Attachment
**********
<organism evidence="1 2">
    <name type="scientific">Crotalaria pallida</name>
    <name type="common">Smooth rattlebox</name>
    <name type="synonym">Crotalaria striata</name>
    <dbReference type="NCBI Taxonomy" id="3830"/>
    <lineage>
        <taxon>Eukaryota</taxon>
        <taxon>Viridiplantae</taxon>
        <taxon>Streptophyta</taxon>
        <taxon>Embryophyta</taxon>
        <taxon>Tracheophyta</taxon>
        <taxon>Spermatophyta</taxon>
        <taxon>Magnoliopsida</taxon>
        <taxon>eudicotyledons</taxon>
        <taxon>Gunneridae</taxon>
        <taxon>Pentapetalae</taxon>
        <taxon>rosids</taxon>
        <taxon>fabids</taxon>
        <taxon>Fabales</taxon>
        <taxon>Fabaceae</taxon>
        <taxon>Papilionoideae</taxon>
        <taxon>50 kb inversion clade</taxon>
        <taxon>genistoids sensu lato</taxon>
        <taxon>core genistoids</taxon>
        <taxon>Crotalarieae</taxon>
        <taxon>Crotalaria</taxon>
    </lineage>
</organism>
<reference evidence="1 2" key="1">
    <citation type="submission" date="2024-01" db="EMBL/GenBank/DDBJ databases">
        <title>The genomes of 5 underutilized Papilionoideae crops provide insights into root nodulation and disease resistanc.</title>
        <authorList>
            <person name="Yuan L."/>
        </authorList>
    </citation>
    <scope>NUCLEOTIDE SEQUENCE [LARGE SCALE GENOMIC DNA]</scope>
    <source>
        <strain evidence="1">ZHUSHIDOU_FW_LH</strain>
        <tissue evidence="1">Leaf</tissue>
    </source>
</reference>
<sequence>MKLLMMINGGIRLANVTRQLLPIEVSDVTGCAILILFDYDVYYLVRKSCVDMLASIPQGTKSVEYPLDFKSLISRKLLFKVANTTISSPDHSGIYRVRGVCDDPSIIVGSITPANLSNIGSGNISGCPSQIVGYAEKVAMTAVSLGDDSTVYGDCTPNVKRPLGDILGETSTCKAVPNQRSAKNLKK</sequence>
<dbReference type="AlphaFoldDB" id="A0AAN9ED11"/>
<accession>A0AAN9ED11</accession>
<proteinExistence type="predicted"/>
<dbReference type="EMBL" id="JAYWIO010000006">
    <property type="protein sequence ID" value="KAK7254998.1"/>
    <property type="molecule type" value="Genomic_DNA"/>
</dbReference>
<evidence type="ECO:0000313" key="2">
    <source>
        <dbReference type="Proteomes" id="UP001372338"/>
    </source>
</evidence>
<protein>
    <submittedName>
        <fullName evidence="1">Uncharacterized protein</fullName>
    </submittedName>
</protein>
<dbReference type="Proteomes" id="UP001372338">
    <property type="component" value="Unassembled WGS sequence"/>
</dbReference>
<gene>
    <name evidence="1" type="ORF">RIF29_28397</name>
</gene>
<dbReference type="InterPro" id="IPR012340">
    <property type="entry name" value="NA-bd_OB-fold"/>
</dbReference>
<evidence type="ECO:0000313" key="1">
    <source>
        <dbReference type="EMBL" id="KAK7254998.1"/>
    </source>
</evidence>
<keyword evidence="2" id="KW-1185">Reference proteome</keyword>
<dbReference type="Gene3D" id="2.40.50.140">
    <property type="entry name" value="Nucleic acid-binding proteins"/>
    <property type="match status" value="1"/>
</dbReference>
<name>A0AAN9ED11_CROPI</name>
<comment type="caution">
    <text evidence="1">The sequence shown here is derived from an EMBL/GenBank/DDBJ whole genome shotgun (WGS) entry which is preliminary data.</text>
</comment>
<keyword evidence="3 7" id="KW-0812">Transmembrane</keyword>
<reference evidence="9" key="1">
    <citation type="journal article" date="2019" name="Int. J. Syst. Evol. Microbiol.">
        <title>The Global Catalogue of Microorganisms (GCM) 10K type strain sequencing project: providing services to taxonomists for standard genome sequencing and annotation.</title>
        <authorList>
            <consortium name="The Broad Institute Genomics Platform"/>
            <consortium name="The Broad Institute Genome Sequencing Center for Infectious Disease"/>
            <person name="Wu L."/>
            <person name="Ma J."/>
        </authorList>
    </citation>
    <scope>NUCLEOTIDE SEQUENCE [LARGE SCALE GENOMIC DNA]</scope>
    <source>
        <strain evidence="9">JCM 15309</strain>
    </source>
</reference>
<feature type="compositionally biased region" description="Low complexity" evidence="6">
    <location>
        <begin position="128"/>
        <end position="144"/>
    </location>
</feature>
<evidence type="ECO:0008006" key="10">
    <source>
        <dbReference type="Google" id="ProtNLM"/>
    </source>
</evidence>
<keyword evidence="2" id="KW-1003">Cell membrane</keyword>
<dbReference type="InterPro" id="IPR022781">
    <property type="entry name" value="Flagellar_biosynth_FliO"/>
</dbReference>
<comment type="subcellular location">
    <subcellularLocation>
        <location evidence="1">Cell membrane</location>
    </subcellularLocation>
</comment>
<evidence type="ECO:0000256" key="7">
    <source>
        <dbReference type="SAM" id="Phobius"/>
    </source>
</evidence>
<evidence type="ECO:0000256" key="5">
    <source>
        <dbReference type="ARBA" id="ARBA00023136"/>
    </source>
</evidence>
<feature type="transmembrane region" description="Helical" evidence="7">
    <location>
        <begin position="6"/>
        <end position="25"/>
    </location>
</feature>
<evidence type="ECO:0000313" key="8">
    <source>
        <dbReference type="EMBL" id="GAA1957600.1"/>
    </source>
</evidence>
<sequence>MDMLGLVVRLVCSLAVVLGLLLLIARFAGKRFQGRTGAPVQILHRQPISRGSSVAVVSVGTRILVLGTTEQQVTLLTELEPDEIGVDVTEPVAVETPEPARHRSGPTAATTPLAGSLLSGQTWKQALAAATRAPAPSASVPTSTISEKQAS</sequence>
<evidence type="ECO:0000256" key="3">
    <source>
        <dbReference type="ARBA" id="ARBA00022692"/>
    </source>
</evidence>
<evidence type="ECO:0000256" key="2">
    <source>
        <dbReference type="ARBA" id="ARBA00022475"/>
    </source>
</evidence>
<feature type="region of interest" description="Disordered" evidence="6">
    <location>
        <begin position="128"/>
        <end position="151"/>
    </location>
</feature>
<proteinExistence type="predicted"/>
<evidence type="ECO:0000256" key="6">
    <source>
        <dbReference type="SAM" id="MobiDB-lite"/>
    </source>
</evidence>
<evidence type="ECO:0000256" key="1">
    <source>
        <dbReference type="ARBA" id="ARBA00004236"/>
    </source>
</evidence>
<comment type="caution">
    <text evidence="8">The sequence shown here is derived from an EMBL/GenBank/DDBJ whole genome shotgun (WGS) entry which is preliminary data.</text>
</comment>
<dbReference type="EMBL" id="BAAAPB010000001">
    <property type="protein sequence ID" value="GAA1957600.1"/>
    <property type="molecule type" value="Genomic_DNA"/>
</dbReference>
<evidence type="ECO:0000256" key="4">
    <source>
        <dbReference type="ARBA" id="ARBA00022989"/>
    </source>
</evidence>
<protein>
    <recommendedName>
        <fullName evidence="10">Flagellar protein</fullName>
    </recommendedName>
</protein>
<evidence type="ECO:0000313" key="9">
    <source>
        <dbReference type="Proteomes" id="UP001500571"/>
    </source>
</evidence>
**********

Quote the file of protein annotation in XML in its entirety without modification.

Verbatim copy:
<organism evidence="1 2">
    <name type="scientific">Crotalaria pallida</name>
    <name type="common">Smooth rattlebox</name>
    <name type="synonym">Crotalaria striata</name>
    <dbReference type="NCBI Taxonomy" id="3830"/>
    <lineage>
        <taxon>Eukaryota</taxon>
        <taxon>Viridiplantae</taxon>
        <taxon>Streptophyta</taxon>
        <taxon>Embryophyta</taxon>
        <taxon>Tracheophyta</taxon>
        <taxon>Spermatophyta</taxon>
        <taxon>Magnoliopsida</taxon>
        <taxon>eudicotyledons</taxon>
        <taxon>Gunneridae</taxon>
        <taxon>Pentapetalae</taxon>
        <taxon>rosids</taxon>
        <taxon>fabids</taxon>
        <taxon>Fabales</taxon>
        <taxon>Fabaceae</taxon>
        <taxon>Papilionoideae</taxon>
        <taxon>50 kb inversion clade</taxon>
        <taxon>genistoids sensu lato</taxon>
        <taxon>core genistoids</taxon>
        <taxon>Crotalarieae</taxon>
        <taxon>Crotalaria</taxon>
    </lineage>
</organism>
<reference evidence="1 2" key="1">
    <citation type="submission" date="2024-01" db="EMBL/GenBank/DDBJ databases">
        <title>The genomes of 5 underutilized Papilionoideae crops provide insights into root nodulation and disease resistanc.</title>
        <authorList>
            <person name="Yuan L."/>
        </authorList>
    </citation>
    <scope>NUCLEOTIDE SEQUENCE [LARGE SCALE GENOMIC DNA]</scope>
    <source>
        <strain evidence="1">ZHUSHIDOU_FW_LH</strain>
        <tissue evidence="1">Leaf</tissue>
    </source>
</reference>
<sequence>MKLLMMINGGIRLANVTRQLLPIEVSDVTGCAILILFDYDVYYLVRKSCVDMLASIPQGTKSVEYPLDFKSLISRKLLFKVANTTISSPDHSGIYRVRGVCDDPSIIVGSITPANLSNIGSGNISGCPSQIVGYAEKVAMTAVSLGDDSTVYGDCTPNVKRPLGDILGETSTCKAVPNQRSAKNLKK</sequence>
<dbReference type="AlphaFoldDB" id="A0AAN9ED11"/>
<accession>A0AAN9ED11</accession>
<proteinExistence type="predicted"/>
<dbReference type="EMBL" id="JAYWIO010000006">
    <property type="protein sequence ID" value="KAK7254998.1"/>
    <property type="molecule type" value="Genomic_DNA"/>
</dbReference>
<evidence type="ECO:0000313" key="2">
    <source>
        <dbReference type="Proteomes" id="UP001372338"/>
    </source>
</evidence>
<protein>
    <submittedName>
        <fullName evidence="1">Uncharacterized protein</fullName>
    </submittedName>
</protein>
<dbReference type="Proteomes" id="UP001372338">
    <property type="component" value="Unassembled WGS sequence"/>
</dbReference>
<gene>
    <name evidence="1" type="ORF">RIF29_28397</name>
</gene>
<dbReference type="InterPro" id="IPR012340">
    <property type="entry name" value="NA-bd_OB-fold"/>
</dbReference>
<evidence type="ECO:0000313" key="1">
    <source>
        <dbReference type="EMBL" id="KAK7254998.1"/>
    </source>
</evidence>
<keyword evidence="2" id="KW-1185">Reference proteome</keyword>
<dbReference type="Gene3D" id="2.40.50.140">
    <property type="entry name" value="Nucleic acid-binding proteins"/>
    <property type="match status" value="1"/>
</dbReference>
<name>A0AAN9ED11_CROPI</name>
<comment type="caution">
    <text evidence="1">The sequence shown here is derived from an EMBL/GenBank/DDBJ whole genome shotgun (WGS) entry which is preliminary data.</text>
</comment>
<keyword evidence="3 7" id="KW-0812">Transmembrane</keyword>
<reference evidence="9" key="1">
    <citation type="journal article" date="2019" name="Int. J. Syst. Evol. Microbiol.">
        <title>The Global Catalogue of Microorganisms (GCM) 10K type strain sequencing project: providing services to taxonomists for standard genome sequencing and annotation.</title>
        <authorList>
            <consortium name="The Broad Institute Genomics Platform"/>
            <consortium name="The Broad Institute Genome Sequencing Center for Infectious Disease"/>
            <person name="Wu L."/>
            <person name="Ma J."/>
        </authorList>
    </citation>
    <scope>NUCLEOTIDE SEQUENCE [LARGE SCALE GENOMIC DNA]</scope>
    <source>
        <strain evidence="9">JCM 15309</strain>
    </source>
</reference>
<feature type="compositionally biased region" description="Low complexity" evidence="6">
    <location>
        <begin position="128"/>
        <end position="144"/>
    </location>
</feature>
<evidence type="ECO:0008006" key="10">
    <source>
        <dbReference type="Google" id="ProtNLM"/>
    </source>
</evidence>
<keyword evidence="2" id="KW-1003">Cell membrane</keyword>
<dbReference type="InterPro" id="IPR022781">
    <property type="entry name" value="Flagellar_biosynth_FliO"/>
</dbReference>
<comment type="subcellular location">
    <subcellularLocation>
        <location evidence="1">Cell membrane</location>
    </subcellularLocation>
</comment>
<evidence type="ECO:0000256" key="7">
    <source>
        <dbReference type="SAM" id="Phobius"/>
    </source>
</evidence>
<evidence type="ECO:0000256" key="5">
    <source>
        <dbReference type="ARBA" id="ARBA00023136"/>
    </source>
</evidence>
<feature type="transmembrane region" description="Helical" evidence="7">
    <location>
        <begin position="6"/>
        <end position="25"/>
    </location>
</feature>
<evidence type="ECO:0000313" key="8">
    <source>
        <dbReference type="EMBL" id="GAA1957600.1"/>
    </source>
</evidence>
<sequence>MDMLGLVVRLVCSLAVVLGLLLLIARFAGKRFQGRTGAPVQILHRQPISRGSSVAVVSVGTRILVLGTTEQQVTLLTELEPDEIGVDVTEPVAVETPEPARHRSGPTAATTPLAGSLLSGQTWKQALAAATRAPAPSASVPTSTISEKQAS</sequence>
<evidence type="ECO:0000256" key="3">
    <source>
        <dbReference type="ARBA" id="ARBA00022692"/>
    </source>
</evidence>
<evidence type="ECO:0000256" key="2">
    <source>
        <dbReference type="ARBA" id="ARBA00022475"/>
    </source>
</evidence>
<feature type="region of interest" description="Disordered" evidence="6">
    <location>
        <begin position="128"/>
        <end position="151"/>
    </location>
</feature>
<proteinExistence type="predicted"/>
<evidence type="ECO:0000256" key="6">
    <source>
        <dbReference type="SAM" id="MobiDB-lite"/>
    </source>
</evidence>
<evidence type="ECO:0000256" key="1">
    <source>
        <dbReference type="ARBA" id="ARBA00004236"/>
    </source>
</evidence>
<comment type="caution">
    <text evidence="8">The sequence shown here is derived from an EMBL/GenBank/DDBJ whole genome shotgun (WGS) entry which is preliminary data.</text>
</comment>
<dbReference type="EMBL" id="BAAAPB010000001">
    <property type="protein sequence ID" value="GAA1957600.1"/>
    <property type="molecule type" value="Genomic_DNA"/>
</dbReference>
<evidence type="ECO:0000256" key="4">
    <source>
        <dbReference type="ARBA" id="ARBA00022989"/>
    </source>
</evidence>
<protein>
    <recommendedName>
        <fullName evidence="10">Flagellar protein</fullName>
    </recommendedName>
</protein>
<evidence type="ECO:0000313" key="9">
    <source>
        <dbReference type="Proteomes" id="UP001500571"/>
    </source>
</evidence>